Emergency first aid (also known as Trauma Care): How to increase your chances of survival if you get shot. You don't have to be a doctor to do this.
Emergency First Aid
The “Golden Hour” is a concept that was created by R Adams Cowley a military surgeon. It states that if you can get an injured person emergency first aid treatment within 1 hour, that they have a higher chance of making a full recovery. It is because of his efforts, that we have the EMS and Combat Medics systems we do today.
In the recent War on Terror, medics found that if they could train every soldier on their team CLS (Combat Live Saver/Emergency First Aid) That even if they themselves couldn’t get to the injured soldier, that the injured soldier could self treat or receive treatment from a fellow soldier. The result was that more men survived their wounds than died from them.
How to increase your chances of survival if you get shot
If you get shot and need to perform emergency first aid on yourself, the first thing that you need to know is NOT to go digging around for a bullet. It won't be there, and if for some crazy chance that it is, you'll need to only worry about keeping yourself alive long enough to get professional care (our Trauma Care book will show you how to get a doctor's aid even if it is not safe to go to a hospital.)
The second thing you need to do is identify which type of bleeding that you are dealing with. There are arterial bleeds and vascular bleeds.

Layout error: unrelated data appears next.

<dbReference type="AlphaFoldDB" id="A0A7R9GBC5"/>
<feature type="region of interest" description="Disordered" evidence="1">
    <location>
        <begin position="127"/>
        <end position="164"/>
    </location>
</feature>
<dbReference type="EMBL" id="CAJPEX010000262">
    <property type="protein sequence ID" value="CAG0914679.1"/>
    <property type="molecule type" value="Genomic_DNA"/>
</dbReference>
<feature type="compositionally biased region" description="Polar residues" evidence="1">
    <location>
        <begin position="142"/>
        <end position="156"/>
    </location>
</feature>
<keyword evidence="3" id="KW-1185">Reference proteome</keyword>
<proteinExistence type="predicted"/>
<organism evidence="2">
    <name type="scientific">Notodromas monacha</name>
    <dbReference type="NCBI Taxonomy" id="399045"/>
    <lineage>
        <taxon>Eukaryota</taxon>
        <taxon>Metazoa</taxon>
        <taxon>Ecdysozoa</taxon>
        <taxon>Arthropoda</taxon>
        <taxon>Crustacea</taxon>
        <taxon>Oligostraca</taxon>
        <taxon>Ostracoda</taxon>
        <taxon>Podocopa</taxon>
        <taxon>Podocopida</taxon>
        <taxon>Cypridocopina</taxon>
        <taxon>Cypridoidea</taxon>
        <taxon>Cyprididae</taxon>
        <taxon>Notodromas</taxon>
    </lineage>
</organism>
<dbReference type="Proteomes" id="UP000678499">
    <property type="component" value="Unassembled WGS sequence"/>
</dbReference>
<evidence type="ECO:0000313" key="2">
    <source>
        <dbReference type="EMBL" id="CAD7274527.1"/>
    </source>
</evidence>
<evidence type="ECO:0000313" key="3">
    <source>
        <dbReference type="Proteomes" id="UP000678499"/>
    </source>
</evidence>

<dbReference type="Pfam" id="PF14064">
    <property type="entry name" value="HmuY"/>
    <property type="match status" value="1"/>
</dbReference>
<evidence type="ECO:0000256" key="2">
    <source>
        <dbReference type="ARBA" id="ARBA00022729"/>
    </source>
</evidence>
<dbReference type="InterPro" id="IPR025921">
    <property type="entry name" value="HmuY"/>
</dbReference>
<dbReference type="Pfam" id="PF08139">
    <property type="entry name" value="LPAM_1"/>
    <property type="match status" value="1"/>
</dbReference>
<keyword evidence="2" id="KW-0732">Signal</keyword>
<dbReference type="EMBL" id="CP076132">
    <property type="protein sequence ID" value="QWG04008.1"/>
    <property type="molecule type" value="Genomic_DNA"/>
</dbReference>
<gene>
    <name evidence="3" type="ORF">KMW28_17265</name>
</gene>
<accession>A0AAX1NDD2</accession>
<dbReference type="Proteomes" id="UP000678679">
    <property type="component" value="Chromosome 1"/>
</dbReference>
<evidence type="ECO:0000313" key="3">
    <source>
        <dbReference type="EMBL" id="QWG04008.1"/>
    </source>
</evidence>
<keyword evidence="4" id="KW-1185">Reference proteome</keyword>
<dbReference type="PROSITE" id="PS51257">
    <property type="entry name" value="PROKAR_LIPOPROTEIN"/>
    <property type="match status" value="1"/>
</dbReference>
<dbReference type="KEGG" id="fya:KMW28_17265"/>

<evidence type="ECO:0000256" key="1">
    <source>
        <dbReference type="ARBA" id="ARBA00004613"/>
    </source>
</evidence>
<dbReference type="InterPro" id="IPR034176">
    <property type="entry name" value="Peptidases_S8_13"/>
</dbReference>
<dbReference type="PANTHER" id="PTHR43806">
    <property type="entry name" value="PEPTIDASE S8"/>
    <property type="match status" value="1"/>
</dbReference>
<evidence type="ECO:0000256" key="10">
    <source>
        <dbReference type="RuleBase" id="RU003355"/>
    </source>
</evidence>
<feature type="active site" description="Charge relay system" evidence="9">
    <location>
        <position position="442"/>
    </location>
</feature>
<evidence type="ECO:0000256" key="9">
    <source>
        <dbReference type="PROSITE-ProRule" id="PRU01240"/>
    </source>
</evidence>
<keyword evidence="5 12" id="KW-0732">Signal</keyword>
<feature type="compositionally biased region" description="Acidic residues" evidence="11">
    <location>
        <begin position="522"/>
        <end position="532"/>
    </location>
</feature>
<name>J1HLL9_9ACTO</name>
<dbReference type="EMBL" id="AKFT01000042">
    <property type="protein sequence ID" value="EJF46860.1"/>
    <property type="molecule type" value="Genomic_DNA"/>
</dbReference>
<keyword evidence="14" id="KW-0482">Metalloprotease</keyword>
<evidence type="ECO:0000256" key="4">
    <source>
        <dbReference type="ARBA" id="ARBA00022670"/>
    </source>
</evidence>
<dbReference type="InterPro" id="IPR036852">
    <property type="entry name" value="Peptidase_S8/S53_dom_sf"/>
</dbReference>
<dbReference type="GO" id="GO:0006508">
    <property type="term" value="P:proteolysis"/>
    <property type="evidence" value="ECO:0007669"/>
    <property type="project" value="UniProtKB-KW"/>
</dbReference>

This is a slow flowing bleed that’s not hot to the touch, and is not bright red. It is basically a cut that hasn’t hit an artery. It may have just cut the skin, muscle, and/or the veins. It will stop by applying pressure. Use an Israeli pressure dressing for serious bleeds. If the wound bleeds through the pressure dressing, then it is an Arterial bleed. Put a tourniquet on it fast!
An arterial bleed is bright red blood that is very oxygenated as it is coming straight from the heart. It may be squirting (due to the heart beating) or flowing like a river (that’s how I would describe a femoral bleed that I worked on once) depending on how far from the heart it is.
Also it will be hot to the touch. You might see squirting with the Carotid and Brachial arteries. The Femoral doesn’t usually squirt, instead it flows very rapidly. The bleeding will not stop with a pressure dressing.
You will have to use a tourniquet or Quick Clot. This is depending on where the wound is. The issue here is that an Arterial bleed will cause the patient to go unconscious within 1 minute. And with in 2 minutes, they will have so little blood in their body that you can’t save them. So act fast when dealing with this.
Emergency First Aid - Surviving life-threatening injuries
Also, something else was learned from the Gold Hour and emergency first aid (or trauma care). Men that were injured with “Non-Life Sustaining Injuries” (You will learn about that in triaging) were still making it. Now soldiers were surviving even when they were not supposed to. This is all due to the advancements found in the medical field, and emergency first aid treatment within the golden hour.
Unfortunately, what has not been documented is the innumerable times that a medic has saved a soldier’s life or spared them greater suffering through preventative medicine (which we address in our Trauma Care book.)
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When preparing for war or hard times, don't forget to think about preventative work, medical treatment and emergency first aid.